Sesame Street, has an awesome, new program: “See Amazing in All Children!” It focuses on autism and helping young viewers understand ASD so that they can learn to be more accepting of their classmates or siblings. It stars Julia, an adorable little girl, who is a friend of Elmo’s and who has autism. The storybook “We’re Amazing, 1, 2, 3!” is in digital form and features Elmo and his friends Abby Cadabby and Julia.

This initiative is sponsored by a variety of organizations including Autism Speaks, the Autism Society, The Autistic Self-Advocacy Network (ASAN) and the ARC. There is the storybook, several videos, and more information for adults to talk to children about ASD. As a bonus, there is also a section of clickable activity cards that walks the child through the steps of an activity such as brushing one’s teeth or going to the store.

This is a great resource for our early childhood and elementary classrooms! Check it out at

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Paula Kluth is the queen of inclusion! She recently began a quartlerly newsletter that you can sign up for on her website but she also has many great resources online, too! Here are 10 ideas for adapting textbooks to differentiate instruction:

1. Rewrite History: Adapt content

2. Review, Rewrite

3. Show instead of Tell

4. Let them Listen

5. Highlight Key Concepts

6. Move Beyond the Book

7. Fracture the Chapter

8. Peer Support

9. Learning in Color

10. Classroom Created Textbook.

Read about all of these ideas here:

Upcoming START Trainings

January 14 - Apps for Autism

January 21 - Introduction to Peer to Peer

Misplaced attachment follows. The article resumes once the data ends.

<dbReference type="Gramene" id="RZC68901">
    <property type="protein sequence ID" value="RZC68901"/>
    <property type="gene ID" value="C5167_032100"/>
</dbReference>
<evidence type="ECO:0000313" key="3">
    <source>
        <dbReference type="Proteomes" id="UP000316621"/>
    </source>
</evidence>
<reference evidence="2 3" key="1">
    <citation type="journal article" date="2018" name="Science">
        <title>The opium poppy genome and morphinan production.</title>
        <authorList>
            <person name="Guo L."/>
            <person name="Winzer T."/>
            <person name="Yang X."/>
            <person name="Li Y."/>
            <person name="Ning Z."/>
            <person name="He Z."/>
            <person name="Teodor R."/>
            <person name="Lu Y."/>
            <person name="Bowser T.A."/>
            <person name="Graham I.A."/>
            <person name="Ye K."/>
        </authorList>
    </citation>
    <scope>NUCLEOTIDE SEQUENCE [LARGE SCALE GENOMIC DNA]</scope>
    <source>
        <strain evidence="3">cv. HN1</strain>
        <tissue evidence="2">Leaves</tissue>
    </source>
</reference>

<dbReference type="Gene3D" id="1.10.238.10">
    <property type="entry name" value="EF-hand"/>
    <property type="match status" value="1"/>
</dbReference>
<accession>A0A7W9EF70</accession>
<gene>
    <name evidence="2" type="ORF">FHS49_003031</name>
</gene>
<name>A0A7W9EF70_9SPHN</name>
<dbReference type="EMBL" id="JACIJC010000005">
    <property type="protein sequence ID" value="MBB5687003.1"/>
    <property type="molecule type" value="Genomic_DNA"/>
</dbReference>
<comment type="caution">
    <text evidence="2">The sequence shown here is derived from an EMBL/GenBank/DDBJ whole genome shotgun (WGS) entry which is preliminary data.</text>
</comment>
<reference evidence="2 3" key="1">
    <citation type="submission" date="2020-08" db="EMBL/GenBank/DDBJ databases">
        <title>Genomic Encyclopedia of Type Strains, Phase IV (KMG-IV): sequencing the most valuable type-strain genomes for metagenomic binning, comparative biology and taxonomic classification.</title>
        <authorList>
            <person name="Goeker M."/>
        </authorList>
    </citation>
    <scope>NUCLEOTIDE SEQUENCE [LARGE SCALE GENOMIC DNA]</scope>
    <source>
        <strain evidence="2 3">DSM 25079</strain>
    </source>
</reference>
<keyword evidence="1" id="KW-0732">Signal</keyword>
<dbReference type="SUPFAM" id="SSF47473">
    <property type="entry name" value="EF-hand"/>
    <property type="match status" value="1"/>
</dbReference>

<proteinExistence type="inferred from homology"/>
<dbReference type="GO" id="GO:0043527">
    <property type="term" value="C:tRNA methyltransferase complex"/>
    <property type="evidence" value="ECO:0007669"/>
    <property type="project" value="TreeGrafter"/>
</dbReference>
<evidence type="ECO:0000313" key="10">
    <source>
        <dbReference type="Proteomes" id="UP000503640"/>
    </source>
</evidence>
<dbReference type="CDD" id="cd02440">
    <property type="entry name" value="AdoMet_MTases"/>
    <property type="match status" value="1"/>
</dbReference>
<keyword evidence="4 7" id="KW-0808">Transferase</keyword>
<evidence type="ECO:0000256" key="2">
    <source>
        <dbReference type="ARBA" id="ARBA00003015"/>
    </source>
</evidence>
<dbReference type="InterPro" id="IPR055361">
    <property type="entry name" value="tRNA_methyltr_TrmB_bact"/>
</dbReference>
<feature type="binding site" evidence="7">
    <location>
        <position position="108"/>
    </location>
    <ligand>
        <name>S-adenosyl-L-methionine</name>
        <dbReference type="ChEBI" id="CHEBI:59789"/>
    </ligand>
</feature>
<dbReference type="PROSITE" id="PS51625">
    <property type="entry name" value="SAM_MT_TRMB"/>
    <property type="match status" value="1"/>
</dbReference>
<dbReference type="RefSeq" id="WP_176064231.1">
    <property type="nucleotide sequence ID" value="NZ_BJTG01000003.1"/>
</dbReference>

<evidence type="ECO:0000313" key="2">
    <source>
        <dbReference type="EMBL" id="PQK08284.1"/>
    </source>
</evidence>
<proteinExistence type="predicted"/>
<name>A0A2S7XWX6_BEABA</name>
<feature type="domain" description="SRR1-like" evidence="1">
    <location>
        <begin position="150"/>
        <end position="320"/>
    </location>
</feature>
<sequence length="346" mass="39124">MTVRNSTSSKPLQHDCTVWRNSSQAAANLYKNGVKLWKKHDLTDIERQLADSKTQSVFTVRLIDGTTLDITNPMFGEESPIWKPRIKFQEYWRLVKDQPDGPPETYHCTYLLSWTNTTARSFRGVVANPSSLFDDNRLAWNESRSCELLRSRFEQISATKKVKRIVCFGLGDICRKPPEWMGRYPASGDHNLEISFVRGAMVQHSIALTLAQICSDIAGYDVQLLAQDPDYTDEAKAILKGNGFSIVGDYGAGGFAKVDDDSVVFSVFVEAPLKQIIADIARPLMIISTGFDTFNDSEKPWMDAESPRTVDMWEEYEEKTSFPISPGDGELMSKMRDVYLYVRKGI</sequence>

February 22 - START RCN Coaches meeting

March 10 - Peer to Peer Curriculum Supports

March 22 - Asperger Syndrome

May 2 - START conference

Acceptance is the best gift!

There have been many feel good stories about individuals with Autism Spectrum Disorder in the news recently - some right in our own state! If you haven't already read these stories, be sure to check them out to put you in the mood for the holidays!

Santa's Powerful Message for Boy with Autism: "It's OK to be you"

Santa lies down on the floor for boy with Autism

Heartwarming story about Meijer-bought birthday cake melts internet

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START New Year's Resolutions

As we approach the new year, we wish to offer you some START New Year's Resolutions:

Stick With It - Even when the mountain seems impossible, you will be amazed how high you can climb if you just keep going!

Teamwork - Teamwork makes the team work!

Act Instead of React - Prevention limits the chaos that reaction brings.

Run - Don't run away, but rather run: Exercise is an excellent way to decompress and stay healthy to keep you resourceful in the classroom!

Take Time to Laugh - Laughter has been shown to be one of the most effective stress reducers of all. Find humor in yourself and your situation!

May you be efficient, productive, and full of good humor as you START the new year. Happy 2016!


Please contact your ASD TC if you have any questions or need additional support:

Amy Chorley -

Angie Chinevere -

Barb Olszewski -